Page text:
He went on to find however, that the accident would probably have been avoided if the Council had not planted bushes or shrubs in that position, or had not let them become overgrown and that the true explanation for the accident was because the bushes in the central reservation concealed the Claimant from the First Defendant and impeded her view so that she stepped out into the road when it was unsafe for her to do so and gave neither herself nor First Defendant any real chance of avoiding the collision which then occurred.

The case against the local authority

The Claimant maintained that the Council had assumed a duty of care towards pedestrians using the crossing and that it was in breach of that duty by reason of the obstruction created by the overgrown shrubs and bushes in the central reservation. The claim in negligence was essentially based on non-feasance and alleged, in effect, that the Council had done nothing to eliminate a foreseeable danger on the highway.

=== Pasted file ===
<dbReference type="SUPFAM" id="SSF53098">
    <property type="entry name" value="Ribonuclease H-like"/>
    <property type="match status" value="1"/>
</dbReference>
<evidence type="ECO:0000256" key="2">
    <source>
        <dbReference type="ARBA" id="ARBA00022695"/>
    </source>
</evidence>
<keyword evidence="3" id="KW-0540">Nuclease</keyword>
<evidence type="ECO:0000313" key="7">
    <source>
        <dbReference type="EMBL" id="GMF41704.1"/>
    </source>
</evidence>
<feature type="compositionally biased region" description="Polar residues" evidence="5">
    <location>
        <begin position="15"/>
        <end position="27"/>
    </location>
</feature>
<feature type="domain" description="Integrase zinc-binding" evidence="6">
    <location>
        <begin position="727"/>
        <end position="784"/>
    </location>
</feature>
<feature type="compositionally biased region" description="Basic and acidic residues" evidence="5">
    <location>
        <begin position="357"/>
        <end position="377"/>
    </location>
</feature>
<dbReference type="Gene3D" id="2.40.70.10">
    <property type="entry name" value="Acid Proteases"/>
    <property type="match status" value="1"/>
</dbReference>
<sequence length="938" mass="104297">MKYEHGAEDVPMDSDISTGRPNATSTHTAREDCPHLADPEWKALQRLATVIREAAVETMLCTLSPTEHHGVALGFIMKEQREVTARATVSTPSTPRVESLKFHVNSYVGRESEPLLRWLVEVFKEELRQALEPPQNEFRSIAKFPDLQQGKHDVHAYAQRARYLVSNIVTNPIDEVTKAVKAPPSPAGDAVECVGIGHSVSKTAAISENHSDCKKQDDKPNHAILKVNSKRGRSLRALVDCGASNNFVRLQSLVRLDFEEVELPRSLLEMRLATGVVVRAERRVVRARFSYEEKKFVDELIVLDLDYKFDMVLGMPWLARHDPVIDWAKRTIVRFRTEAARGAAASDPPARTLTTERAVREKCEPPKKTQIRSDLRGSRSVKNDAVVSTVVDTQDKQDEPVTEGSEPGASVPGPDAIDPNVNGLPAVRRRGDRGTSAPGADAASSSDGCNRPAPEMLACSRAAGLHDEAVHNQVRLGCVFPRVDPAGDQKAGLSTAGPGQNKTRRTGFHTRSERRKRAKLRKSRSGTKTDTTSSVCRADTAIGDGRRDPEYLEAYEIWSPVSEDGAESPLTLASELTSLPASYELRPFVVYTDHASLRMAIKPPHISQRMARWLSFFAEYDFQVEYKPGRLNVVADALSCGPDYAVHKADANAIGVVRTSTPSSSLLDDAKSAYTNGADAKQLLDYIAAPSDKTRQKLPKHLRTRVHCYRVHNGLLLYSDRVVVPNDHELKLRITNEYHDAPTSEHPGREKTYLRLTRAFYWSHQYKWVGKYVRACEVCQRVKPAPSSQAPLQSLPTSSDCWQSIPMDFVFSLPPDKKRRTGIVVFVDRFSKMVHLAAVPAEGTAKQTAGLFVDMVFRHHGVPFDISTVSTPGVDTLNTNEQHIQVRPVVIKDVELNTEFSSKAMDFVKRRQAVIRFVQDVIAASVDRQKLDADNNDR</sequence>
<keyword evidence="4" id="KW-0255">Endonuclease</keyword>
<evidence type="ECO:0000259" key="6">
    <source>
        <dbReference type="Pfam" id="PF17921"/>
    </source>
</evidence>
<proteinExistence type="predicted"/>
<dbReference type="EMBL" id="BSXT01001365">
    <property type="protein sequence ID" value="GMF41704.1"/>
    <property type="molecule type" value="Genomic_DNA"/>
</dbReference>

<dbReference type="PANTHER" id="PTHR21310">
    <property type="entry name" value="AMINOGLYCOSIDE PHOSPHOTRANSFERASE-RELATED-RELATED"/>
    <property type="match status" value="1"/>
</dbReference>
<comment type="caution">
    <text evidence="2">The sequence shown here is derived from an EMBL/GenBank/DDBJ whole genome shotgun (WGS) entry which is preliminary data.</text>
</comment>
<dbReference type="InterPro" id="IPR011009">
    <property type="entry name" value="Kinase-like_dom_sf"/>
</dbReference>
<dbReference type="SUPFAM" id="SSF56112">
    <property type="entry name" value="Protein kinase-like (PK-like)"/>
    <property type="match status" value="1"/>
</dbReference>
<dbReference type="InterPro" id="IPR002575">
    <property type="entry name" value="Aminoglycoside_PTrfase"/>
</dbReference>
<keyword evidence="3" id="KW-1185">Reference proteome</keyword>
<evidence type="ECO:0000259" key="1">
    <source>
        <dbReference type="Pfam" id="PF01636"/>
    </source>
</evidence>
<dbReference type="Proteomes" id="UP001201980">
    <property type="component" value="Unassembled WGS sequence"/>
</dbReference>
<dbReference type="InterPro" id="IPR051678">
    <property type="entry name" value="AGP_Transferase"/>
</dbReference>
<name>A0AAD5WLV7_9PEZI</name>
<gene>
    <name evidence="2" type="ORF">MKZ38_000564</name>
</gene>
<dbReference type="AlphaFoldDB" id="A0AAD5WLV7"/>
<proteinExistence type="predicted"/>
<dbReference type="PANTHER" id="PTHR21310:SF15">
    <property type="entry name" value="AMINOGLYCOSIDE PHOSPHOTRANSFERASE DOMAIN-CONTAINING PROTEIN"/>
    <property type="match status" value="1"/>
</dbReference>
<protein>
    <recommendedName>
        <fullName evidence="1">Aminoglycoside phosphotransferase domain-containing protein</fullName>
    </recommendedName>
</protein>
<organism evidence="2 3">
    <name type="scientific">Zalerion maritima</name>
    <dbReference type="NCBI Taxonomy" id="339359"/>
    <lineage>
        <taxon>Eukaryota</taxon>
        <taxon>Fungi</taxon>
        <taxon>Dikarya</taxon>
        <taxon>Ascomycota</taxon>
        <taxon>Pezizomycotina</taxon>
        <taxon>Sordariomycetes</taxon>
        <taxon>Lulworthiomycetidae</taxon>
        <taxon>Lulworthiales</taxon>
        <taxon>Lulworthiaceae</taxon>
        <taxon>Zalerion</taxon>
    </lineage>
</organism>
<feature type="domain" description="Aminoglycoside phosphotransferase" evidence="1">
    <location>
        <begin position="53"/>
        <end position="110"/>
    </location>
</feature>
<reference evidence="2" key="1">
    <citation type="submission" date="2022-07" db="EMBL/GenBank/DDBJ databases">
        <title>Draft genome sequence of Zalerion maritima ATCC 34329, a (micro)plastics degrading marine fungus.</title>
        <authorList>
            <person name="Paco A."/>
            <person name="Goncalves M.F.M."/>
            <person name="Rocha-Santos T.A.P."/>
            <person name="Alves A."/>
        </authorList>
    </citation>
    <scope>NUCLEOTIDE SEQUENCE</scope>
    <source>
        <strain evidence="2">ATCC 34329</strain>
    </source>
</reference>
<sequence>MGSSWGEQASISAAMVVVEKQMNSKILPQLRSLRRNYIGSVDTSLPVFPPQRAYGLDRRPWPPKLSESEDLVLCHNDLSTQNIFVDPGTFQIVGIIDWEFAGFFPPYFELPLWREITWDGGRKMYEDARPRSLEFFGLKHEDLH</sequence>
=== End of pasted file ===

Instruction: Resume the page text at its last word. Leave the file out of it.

The case was defended on the basis that the Council did not owe any duty of care to pedestrians using the crossing, either in relation to the positioning of the central reservation, the planting or subsequent maintenance of any shrubs and bushes and that in any event, the evidence did not justify a finding of a causative link between the presence and condition of the bushes and the accident. Further, that even if there had been a duty upon the Council, it was denied that the Council was in breach of that duty.

Gorringe revisited